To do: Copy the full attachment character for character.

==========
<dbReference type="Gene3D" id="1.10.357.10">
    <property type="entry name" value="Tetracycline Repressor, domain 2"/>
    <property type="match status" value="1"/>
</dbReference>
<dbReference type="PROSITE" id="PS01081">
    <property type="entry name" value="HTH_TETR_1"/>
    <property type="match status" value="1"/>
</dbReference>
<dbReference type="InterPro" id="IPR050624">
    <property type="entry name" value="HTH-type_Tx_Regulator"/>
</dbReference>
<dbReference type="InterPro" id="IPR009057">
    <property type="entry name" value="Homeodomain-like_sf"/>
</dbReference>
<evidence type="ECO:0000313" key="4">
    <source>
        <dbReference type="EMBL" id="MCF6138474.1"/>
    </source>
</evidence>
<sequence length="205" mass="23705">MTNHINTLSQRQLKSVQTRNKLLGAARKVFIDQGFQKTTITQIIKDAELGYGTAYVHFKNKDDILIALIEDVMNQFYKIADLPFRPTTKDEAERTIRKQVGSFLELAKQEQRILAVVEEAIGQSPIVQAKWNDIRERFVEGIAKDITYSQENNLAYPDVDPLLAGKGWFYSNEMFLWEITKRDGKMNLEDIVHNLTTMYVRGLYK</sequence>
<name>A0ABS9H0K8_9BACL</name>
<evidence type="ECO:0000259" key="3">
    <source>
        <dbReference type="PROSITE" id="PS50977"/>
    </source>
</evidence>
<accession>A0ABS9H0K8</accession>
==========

<dbReference type="Gene3D" id="1.10.357.10">
    <property type="entry name" value="Tetracycline Repressor, domain 2"/>
    <property type="match status" value="1"/>
</dbReference>
<dbReference type="PROSITE" id="PS01081">
    <property type="entry name" value="HTH_TETR_1"/>
    <property type="match status" value="1"/>
</dbReference>
<dbReference type="InterPro" id="IPR050624">
    <property type="entry name" value="HTH-type_Tx_Regulator"/>
</dbReference>
<dbReference type="InterPro" id="IPR009057">
    <property type="entry name" value="Homeodomain-like_sf"/>
</dbReference>
<evidence type="ECO:0000313" key="4">
    <source>
        <dbReference type="EMBL" id="MCF6138474.1"/>
    </source>
</evidence>
<sequence length="205" mass="23705">MTNHINTLSQRQLKSVQTRNKLLGAARKVFIDQGFQKTTITQIIKDAELGYGTAYVHFKNKDDILIALIEDVMNQFYKIADLPFRPTTKDEAERTIRKQVGSFLELAKQEQRILAVVEEAIGQSPIVQAKWNDIRERFVEGIAKDITYSQENNLAYPDVDPLLAGKGWFYSNEMFLWEITKRDGKMNLEDIVHNLTTMYVRGLYK</sequence>
<name>A0ABS9H0K8_9BACL</name>
<evidence type="ECO:0000259" key="3">
    <source>
        <dbReference type="PROSITE" id="PS50977"/>
    </source>
</evidence>
<accession>A0ABS9H0K8</accession>